Saturday, July 12, 2008

Website Updates

I have been updating my two websites, AiG BUSTED and GodRiddance, a good bit lately. On my GodRiddance site, I have authored three pages on atheism and morality (though one of them is not new) I would appreciate feedback:

"The Universal Moral Law" as an Argument for God

What About the Crimes of Atheists?

How do we come up with a system of ethics?

I have also saved my last post about E.coli evolution to the Answers in Genesis Busted site. I did updat however. In the paragraph in which I stated:

"The fact is that it is totally unreasonable to expect mutations to prove useful in every single environment possible. The role of mutation and natural selection is to make the organism better adapted to the environment the species is in at the time."

Later on I put in:

"If you are trying to teach religious beliefs in the public schools of a nation which upholds the separation of church and state, it might seem like a good strategy (in that environment) to abandon your specific claims of a great big flood and a six day creation in favor of vague statements about an intelligent designer doing something somewhere at some point in time."


Anonymous said...
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Anonymous said...

Very insightful post about morality. It always bothered me when theists would say atheists had no morals without god/the bible.

Izgad said...

"Studies have shown that when you see someone else in pain, your brain responds as if it were in pain. When you see someone in pain, and it reminds you of your pain, and your brain reacts accordingly. In a situation where you are near them, you will react to try and relieve their pain (in order to relieve your own discomfort). This probably evolved by a selective advantage for groups with at least one altruistic individual; As having at least one who rescues others from pain or death would still be a great advantage over other groups."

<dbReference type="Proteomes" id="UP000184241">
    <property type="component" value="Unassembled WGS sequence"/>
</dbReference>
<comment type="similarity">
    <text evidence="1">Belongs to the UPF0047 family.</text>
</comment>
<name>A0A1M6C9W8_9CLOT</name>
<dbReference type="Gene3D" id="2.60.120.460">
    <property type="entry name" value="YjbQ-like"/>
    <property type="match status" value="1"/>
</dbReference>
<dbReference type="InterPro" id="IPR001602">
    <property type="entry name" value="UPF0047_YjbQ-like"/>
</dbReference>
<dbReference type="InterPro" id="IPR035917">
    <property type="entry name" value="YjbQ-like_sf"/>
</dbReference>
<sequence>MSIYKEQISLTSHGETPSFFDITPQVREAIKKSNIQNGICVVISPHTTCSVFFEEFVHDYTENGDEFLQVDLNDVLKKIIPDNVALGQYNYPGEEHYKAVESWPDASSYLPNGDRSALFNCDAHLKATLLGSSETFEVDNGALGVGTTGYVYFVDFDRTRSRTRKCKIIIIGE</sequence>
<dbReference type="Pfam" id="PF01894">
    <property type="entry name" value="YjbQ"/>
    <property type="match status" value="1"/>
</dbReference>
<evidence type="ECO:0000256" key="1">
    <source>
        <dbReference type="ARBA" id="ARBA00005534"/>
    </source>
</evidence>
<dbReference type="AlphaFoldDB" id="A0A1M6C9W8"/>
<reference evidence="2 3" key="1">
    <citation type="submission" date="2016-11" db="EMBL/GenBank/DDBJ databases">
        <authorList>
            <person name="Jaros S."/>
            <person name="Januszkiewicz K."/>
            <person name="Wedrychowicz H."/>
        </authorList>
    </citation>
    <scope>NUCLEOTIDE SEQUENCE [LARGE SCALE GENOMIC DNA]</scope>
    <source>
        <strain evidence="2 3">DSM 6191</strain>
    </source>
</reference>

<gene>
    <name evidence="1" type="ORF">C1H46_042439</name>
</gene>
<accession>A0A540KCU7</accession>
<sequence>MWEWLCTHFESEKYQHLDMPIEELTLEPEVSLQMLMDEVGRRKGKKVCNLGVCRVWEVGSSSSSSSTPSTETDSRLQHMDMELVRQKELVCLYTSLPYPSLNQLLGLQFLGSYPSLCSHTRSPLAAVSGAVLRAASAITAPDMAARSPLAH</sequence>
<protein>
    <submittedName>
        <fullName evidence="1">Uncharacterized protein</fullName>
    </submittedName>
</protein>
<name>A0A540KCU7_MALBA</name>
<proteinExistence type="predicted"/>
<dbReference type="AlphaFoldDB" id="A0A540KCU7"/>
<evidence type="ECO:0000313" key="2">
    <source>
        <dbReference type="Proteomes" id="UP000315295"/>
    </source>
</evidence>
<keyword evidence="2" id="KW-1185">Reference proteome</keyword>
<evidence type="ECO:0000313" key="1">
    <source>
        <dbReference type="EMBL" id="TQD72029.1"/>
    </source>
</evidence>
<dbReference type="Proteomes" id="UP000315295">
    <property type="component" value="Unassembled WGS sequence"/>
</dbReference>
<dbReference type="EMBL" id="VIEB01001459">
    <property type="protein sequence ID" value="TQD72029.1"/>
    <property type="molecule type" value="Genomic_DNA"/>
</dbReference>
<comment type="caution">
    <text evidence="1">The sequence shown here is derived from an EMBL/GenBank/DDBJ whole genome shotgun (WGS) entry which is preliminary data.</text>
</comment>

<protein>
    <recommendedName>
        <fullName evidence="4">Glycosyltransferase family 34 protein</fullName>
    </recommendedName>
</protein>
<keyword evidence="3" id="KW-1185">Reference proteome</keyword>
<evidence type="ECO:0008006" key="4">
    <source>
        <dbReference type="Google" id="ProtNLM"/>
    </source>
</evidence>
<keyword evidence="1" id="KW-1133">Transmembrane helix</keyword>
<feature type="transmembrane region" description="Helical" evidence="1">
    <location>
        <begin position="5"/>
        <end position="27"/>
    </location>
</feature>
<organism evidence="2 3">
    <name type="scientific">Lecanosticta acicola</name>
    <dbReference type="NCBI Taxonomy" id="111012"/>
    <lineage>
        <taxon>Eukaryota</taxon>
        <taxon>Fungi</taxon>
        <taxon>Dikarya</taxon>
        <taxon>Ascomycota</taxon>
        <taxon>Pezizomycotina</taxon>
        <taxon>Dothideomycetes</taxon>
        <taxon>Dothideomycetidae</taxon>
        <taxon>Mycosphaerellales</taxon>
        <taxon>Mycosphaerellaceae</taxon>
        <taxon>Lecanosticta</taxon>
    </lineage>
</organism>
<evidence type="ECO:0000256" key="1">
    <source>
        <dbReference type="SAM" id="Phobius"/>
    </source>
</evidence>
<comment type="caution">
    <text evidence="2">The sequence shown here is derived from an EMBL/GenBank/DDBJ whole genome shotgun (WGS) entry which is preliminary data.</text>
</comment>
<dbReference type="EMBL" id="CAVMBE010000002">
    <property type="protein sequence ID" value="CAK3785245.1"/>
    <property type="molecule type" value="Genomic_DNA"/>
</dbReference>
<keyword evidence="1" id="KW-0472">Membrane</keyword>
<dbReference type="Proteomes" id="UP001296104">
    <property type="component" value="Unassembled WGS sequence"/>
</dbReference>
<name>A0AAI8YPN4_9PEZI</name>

This maybe true, but it does nothing to explain why I should help others when they are in pain.

"Will what I am about to do hurt someone else? If it will, it is wrong. ...
Does what I am about to do have known destructive or negative consequences? If so, it is wrong."

We often have to do things that hurt other people. An operation might hurt, but the doctor is likely doing it for the best. In business people often get hurt when they come up on short and lose money. Does that mean that anyone has wronged them.

"Is what I am about to do illegal? If so, it is wrong."

The underground railroad was illegal; was it wrong? Furthermore, why should I care about rules manufactured by other people?

As with many things in life, you can make good arguments for the existence of God and you can make bad arguments. Their are foolish theists as foolish atheists. Granted, since theisism is still the culturally more popular position, the number of foolish theists and foolish theistic arguments outway foolish atheists.

On the issue of God and morality I would suggest you read C.S Lewis' Mere Christianity. His basic argument is that the moment one uses words like "just," "right," or "fair," one is appealing to some sort of universal law. This notion of universal law only makes sense if I recognize a universal law giver.
Lewis recognized that one could be moral without a Judeo-Christian God. I loved the Classics too much not to.

AIGBusted said...

"We often have to do things that hurt other people. An operation might hurt, but the doctor is likely doing it for the best."

This is why my page on ethics states the old humanist creed, "Act in a way which will minimize harm."

The Five Rules I posted on that page are generally true, but not absolutely true.